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Special Issue of Physiology & Behavior highlights developmental effects of alcohol.

A Closer Look at
Dave Werner's Research

DEARC Call for Pilot Proposals
Letter of Intent due: January 15, 2016
Proposals due: February 15, 2016
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Research Society on Alcoholism
39th Annual Meeting
June 25 – 29, 2016
New Orleans, Louisiana
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Research Highlights

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microscope comparison

microscope comparison

microscope comparison

microscope comparison

Pilot Projects

Pilot Project 1: Maternal Care Influence in Offspring Ethanol Sensitivity

This study aims to investigate maternal care programming of alcohol use in the rat. Specifically, we will study the effects of natural variations in maternal care on sedative/hypnotic effects of alcohol at different doses at postnatal days 30, 50 and 90 in male and female offspring. We will also investigate changes in the γ-aminobutyric acid (GABA) subunit expression in brain regions associated with alcohol sensitivity, such as hippocampus, medial prefrontal cortex and nucleus accubens. Lastly we will use next-generation sequencing to compare the effects of maternal care received on DNA methylation of the promoter region of the GABAA receptor subunits shown to be associated with the variation of sensitivity in our model. This pilot is expected to clarify the role of early life on alcohol sensitivity. It will also improve our understanding of epigenetic programming of the GABAergic system.

Pilot Project 2: Ethanol withdrawal-induced alterations in coping strategy across ontogeny

Early developmental exposure to alcohol is a risk factor that has been shown to be important to the etiology of alcoholism. Identification of contributors to excessive alcohol use during adolescence is therefore of critical importance, with previous work using rodent models having demonstrated that an adolescent-associated insensitivity to ethanol may be a permissive factor that permits adolescents to consume excessive quantities of alcohol. The hypothesis of my pilot proposal is that withdrawal from ethanol will result in a disruption of coping behavior among adult rats, and that these ethanol withdrawal-related alterations will be attenuated during adolescence, thus also contributing to alcohol abuse during adolescence. To test this hypothesis, behavioral assays (e.g., forced-swim and defensive probe-burying) will be used to characterize ontogenetic alterations in coping behavior during ethanol withdrawal following either acute or chronic exposure. Additionally, patterns of neural activation in response to these stressors, ethanol, or stress plus ethanol exposure will be examined across development. Findings from these studies will provide important information for more targeted studies using regional inactivation, as well as site-specific microinjections, to identify neural regions critical for age-related alterations in ethanol withdrawal and coping behavior.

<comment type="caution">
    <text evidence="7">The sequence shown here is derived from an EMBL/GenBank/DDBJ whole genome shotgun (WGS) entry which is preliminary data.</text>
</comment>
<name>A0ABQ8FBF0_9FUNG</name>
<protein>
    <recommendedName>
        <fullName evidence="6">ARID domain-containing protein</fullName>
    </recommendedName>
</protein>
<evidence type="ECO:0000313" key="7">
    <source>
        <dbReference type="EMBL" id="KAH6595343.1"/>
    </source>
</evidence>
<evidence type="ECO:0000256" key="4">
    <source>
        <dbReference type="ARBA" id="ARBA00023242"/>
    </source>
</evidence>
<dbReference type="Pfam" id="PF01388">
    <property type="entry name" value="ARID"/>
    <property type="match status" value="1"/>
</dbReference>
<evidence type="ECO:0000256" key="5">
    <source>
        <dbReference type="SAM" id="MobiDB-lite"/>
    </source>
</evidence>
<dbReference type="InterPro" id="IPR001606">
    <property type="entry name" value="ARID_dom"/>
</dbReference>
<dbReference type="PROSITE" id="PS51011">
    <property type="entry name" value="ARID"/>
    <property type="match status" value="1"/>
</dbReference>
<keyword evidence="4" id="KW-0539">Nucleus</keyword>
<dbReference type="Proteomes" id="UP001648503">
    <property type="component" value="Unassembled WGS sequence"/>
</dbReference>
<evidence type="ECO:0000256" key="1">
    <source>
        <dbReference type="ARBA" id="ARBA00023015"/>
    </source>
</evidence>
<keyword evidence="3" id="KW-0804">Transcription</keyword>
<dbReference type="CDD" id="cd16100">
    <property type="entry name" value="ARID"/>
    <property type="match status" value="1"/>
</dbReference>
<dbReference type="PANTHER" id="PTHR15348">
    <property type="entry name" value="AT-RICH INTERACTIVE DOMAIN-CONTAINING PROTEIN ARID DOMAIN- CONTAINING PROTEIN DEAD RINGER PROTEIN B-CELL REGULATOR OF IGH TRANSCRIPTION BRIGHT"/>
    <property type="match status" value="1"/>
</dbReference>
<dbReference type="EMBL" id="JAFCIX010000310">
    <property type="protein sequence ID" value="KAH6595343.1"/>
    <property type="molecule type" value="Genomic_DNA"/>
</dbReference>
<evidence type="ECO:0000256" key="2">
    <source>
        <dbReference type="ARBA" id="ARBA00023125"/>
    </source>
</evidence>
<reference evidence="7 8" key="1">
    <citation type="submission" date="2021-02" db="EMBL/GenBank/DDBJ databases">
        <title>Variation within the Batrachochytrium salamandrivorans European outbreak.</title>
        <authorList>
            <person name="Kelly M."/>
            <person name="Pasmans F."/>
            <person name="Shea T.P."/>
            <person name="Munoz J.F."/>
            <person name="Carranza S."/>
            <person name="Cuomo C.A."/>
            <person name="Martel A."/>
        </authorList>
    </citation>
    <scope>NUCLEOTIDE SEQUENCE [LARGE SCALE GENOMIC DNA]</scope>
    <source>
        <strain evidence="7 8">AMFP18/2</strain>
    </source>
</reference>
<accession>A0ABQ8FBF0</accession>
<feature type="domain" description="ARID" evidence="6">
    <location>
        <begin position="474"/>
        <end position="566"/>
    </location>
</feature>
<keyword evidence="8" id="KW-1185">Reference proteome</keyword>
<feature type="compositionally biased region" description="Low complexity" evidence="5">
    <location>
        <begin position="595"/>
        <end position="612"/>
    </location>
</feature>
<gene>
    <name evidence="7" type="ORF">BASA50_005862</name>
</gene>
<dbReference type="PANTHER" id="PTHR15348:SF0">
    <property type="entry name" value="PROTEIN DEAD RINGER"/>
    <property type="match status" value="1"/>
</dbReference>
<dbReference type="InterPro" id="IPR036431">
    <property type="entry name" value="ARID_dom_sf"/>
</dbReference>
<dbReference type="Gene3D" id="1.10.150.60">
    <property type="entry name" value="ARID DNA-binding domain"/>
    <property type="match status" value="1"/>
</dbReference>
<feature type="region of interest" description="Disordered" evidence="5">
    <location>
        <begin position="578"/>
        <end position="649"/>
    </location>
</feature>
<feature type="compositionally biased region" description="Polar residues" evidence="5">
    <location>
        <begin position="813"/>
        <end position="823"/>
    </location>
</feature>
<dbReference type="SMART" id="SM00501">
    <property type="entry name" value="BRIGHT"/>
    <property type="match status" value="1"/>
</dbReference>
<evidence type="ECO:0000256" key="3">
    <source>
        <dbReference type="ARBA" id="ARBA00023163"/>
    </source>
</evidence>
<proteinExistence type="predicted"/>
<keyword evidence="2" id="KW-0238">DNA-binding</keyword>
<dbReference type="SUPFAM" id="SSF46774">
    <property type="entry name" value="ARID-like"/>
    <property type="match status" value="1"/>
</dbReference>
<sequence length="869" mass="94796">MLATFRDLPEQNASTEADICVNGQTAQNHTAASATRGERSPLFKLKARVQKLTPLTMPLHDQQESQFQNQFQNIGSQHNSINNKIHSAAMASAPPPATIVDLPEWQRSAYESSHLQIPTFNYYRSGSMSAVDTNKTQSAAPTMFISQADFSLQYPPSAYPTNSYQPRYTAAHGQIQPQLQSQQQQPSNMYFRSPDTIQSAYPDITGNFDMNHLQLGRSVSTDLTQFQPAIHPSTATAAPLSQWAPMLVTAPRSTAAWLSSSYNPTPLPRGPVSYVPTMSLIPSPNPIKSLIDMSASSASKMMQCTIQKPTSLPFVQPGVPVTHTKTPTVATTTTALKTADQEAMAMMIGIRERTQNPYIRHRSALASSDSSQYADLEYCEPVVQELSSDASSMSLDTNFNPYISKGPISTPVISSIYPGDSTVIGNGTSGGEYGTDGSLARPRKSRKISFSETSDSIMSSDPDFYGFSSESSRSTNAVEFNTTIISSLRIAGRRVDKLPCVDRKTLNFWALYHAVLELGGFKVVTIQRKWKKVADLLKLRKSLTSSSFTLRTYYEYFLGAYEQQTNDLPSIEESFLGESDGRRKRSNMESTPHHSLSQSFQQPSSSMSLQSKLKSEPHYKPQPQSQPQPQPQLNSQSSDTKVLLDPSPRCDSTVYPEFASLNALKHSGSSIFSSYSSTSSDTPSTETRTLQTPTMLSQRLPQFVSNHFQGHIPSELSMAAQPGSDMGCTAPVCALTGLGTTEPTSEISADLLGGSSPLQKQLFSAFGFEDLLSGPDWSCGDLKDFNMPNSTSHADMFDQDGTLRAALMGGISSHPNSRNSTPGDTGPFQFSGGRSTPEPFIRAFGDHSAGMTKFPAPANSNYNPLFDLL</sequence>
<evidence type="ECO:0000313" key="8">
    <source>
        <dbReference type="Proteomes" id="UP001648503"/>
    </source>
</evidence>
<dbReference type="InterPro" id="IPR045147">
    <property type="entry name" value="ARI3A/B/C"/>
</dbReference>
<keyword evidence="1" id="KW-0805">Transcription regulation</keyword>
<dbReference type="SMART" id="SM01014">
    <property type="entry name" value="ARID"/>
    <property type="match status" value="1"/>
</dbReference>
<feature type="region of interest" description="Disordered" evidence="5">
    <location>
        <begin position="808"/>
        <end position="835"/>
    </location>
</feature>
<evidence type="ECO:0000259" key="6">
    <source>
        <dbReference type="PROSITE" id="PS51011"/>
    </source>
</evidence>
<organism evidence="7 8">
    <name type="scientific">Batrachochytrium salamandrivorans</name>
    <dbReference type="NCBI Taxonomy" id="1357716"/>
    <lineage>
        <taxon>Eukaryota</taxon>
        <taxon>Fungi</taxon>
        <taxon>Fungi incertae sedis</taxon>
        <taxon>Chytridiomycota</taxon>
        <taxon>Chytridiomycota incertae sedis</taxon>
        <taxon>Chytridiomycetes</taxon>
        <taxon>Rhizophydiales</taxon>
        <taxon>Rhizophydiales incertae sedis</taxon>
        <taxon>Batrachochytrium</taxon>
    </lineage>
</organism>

Pilot Project 3: Impact of Prenatal Ethanol on the Anxiety Circuit

One of the most common disabilities resulting from prenatal alcohol exposure (PAE) is anxiety, which is evident from infancy through adulthood. However, the extent of anxiety-like behaviors and the neurobiological adaptations that arise from PAE are not known. This pilot project will focus on adolescence, a high-risk/stress developmental period, following PAE on gestational day 12 (a model known to induce social anxiety that is being used in Main Project 5). Specifically, Aim 1 will assess a variety of generalized anxiety-like behaviors using a battery of anxiety assays – elevated plus maze, light/dark box, open field, and novelty-induced hypophagia – in both males and females. Aim 2 will investigate the GABAergic system within the medial subnucleus of the central amygdala (CeM), a key structure involved in the expression of anxiety-like behaviors. Specifically, we will utilize patch-clamp electrophysiology to measure alterations in phasic and tonic GABAA-mediated currents, with an emphasis on α1-containing GABAA receptors. To corroborate functional changes, immunohistochemical techniques will be used to visualize changes in α1 expression within the CeM. These findings will give us insight into the neurobiological and neurophysiological mechanisms in a key brain structure that may underlie anxiety-like responses resulting from fetal alcohol exposure.

Last Updated: 11/3/11